The Nature Conservancy in Washington

Making the Quinault River a Better Home for Salmon

The Quinault River Valley still has the elements necessary for salmon and people to thrive, but it needs our help.

Engineered log jams will create more slow-moving side channels for blueback sockeye to spawn in the Quinault River.

To build the log jams, contractors take 60-foot timbers, stand them up and drive them into the soil about 30 feet deep.

More logs are dropped in between the timbers and everything is tied together. Construction crews fill in with soil and gravel to create massive islands in the river.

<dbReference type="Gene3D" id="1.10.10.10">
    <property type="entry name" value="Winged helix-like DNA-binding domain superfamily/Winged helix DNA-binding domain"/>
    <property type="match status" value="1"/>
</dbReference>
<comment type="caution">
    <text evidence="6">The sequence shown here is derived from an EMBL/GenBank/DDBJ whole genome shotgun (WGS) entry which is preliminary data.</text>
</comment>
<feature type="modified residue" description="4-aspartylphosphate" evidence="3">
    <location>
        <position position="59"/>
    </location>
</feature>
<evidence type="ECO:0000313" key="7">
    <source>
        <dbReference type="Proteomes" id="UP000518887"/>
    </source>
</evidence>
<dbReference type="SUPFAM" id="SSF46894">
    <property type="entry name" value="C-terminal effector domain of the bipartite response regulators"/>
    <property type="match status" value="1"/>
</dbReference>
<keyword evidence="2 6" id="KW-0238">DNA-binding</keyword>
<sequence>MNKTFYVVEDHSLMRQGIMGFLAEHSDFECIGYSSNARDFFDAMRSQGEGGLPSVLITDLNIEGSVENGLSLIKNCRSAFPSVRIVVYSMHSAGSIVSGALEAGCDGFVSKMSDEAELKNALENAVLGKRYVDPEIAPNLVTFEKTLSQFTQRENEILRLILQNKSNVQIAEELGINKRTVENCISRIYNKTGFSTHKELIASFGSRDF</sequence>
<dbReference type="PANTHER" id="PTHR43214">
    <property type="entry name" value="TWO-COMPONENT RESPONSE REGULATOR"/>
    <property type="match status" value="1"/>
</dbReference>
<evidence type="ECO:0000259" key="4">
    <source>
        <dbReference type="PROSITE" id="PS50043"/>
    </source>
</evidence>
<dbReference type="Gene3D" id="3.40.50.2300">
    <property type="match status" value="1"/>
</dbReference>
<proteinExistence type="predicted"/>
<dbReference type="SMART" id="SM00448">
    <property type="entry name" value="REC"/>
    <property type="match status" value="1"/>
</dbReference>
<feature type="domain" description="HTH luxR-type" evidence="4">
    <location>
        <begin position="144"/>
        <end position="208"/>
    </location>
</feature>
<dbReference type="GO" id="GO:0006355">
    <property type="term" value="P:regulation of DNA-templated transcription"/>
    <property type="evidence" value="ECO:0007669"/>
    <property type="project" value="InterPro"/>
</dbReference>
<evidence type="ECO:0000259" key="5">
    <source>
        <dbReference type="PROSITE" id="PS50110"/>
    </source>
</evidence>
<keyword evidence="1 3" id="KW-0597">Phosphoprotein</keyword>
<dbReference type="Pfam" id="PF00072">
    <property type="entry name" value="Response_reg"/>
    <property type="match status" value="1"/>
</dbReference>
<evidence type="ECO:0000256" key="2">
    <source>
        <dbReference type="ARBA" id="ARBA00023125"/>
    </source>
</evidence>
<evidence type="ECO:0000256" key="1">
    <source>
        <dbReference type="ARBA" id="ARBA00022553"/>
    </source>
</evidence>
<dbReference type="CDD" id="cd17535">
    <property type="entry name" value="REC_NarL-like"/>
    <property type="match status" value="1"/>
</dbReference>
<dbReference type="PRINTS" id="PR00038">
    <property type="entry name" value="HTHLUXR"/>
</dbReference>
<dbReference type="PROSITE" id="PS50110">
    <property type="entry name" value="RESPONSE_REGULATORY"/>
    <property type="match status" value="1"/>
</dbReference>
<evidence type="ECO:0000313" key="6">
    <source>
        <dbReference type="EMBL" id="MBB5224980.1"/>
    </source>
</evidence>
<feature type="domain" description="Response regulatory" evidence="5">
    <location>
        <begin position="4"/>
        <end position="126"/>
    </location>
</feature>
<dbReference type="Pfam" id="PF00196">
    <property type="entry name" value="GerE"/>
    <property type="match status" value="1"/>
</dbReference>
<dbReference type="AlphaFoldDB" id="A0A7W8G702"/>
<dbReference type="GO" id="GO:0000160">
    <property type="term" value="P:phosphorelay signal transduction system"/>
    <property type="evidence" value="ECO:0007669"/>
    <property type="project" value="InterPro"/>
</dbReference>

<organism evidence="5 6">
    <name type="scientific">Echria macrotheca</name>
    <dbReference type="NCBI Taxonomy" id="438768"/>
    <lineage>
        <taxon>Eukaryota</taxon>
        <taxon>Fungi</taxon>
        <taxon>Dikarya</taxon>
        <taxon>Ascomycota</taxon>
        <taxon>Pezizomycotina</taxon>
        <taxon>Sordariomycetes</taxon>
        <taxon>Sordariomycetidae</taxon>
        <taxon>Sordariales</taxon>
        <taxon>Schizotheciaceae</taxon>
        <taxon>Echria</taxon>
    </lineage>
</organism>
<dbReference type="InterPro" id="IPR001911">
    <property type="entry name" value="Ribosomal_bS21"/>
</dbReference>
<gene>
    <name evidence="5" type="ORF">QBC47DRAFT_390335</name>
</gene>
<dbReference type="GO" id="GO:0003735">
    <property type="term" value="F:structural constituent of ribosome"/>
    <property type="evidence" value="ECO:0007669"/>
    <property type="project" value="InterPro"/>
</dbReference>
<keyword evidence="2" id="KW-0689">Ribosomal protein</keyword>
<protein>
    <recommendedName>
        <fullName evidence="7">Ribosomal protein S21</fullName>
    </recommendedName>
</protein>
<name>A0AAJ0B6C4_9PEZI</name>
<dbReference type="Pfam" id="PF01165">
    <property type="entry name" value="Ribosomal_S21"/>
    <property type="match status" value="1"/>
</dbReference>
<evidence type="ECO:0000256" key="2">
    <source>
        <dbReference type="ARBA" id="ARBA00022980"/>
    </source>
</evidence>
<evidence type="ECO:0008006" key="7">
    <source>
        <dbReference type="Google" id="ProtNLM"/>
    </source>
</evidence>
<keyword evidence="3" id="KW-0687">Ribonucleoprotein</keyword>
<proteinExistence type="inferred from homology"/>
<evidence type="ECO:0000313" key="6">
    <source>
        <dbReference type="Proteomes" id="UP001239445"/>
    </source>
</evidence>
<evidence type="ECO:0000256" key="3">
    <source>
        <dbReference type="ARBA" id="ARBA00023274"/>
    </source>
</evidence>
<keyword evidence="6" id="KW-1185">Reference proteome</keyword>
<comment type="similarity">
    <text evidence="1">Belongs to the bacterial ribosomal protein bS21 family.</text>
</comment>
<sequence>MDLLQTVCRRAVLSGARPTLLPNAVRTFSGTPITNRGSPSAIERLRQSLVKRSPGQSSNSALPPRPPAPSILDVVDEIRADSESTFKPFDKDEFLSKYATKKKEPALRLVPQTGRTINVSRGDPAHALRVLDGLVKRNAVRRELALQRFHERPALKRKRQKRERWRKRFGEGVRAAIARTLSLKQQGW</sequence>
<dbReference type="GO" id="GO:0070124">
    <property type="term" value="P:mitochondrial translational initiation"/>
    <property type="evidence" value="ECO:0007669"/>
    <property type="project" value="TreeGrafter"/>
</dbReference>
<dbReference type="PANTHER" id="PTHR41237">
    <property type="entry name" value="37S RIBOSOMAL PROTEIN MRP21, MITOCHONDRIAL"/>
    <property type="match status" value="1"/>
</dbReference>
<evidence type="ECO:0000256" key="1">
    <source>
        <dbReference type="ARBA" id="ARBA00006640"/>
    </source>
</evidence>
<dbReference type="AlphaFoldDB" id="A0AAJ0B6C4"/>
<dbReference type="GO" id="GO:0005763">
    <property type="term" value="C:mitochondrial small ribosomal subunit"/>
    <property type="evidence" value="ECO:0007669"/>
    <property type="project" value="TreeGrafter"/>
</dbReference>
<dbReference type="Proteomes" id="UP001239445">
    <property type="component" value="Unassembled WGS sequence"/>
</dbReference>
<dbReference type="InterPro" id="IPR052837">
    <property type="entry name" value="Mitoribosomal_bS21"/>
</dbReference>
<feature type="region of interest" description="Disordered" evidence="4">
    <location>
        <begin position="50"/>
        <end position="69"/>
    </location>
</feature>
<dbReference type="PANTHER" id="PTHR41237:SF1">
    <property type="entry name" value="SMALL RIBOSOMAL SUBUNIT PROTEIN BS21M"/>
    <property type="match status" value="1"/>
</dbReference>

The pilot project is creating five engineered log jams and reinforcing one natural log jam in a two-and-a-half mile stretch of the Quinault River.

These massive log jams are designed so trees can grow on them and ultimately bring more natural log-fall back into the river.

Root wads will trap sediment and soil in the river and create pockets where salmon and other fish and wildlife can rest and feed.

The clear blue-green waters of the Quinault River reflect its origins high the glaciers of the Olympic Mountains—glaciers that are at risk from climate change.


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